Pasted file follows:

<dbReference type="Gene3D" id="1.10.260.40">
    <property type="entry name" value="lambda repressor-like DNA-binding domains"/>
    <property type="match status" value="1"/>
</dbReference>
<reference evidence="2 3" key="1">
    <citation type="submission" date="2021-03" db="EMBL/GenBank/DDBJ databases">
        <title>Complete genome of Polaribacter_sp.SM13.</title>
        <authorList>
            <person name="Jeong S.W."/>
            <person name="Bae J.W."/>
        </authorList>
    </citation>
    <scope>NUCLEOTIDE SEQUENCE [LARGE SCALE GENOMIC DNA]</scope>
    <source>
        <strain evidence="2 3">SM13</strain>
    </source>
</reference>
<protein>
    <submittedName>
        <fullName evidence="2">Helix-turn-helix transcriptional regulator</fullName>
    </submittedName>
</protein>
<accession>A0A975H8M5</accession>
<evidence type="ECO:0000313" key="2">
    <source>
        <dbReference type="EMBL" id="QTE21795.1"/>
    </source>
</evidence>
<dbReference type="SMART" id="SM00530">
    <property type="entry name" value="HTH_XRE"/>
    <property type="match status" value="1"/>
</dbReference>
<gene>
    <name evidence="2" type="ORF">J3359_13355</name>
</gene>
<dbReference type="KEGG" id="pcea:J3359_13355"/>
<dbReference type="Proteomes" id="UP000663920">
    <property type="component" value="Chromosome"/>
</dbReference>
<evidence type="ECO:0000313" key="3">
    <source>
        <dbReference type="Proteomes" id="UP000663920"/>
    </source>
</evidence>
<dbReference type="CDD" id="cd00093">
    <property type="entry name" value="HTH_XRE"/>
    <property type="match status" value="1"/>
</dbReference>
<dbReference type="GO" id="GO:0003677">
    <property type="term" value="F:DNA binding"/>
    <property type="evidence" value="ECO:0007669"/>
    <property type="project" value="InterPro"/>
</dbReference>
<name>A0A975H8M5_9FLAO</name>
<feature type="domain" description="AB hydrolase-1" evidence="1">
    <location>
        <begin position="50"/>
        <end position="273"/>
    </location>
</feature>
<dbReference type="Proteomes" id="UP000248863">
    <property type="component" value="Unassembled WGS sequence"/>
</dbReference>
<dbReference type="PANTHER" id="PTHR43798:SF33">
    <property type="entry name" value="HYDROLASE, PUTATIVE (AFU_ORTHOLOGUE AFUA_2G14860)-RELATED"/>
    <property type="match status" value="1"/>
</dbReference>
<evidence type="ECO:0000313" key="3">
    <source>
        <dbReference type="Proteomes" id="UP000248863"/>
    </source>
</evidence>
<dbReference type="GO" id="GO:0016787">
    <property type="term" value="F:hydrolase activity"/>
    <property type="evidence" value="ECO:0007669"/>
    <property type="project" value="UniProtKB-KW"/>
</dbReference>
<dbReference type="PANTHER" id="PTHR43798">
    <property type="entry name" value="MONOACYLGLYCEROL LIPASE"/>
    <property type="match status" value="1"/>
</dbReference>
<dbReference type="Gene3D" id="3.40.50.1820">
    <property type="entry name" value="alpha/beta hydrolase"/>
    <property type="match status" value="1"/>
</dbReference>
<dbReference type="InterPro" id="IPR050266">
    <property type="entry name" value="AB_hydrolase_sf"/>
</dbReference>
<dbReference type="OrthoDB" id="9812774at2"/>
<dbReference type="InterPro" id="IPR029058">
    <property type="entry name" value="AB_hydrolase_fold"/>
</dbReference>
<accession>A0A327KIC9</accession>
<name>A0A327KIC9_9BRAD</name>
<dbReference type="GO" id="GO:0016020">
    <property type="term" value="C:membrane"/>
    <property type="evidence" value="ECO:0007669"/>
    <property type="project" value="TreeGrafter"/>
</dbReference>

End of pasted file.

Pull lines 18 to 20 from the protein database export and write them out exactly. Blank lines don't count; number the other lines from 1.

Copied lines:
<protein>
    <submittedName>
        <fullName evidence="2">Helix-turn-helix transcriptional regulator</fullName>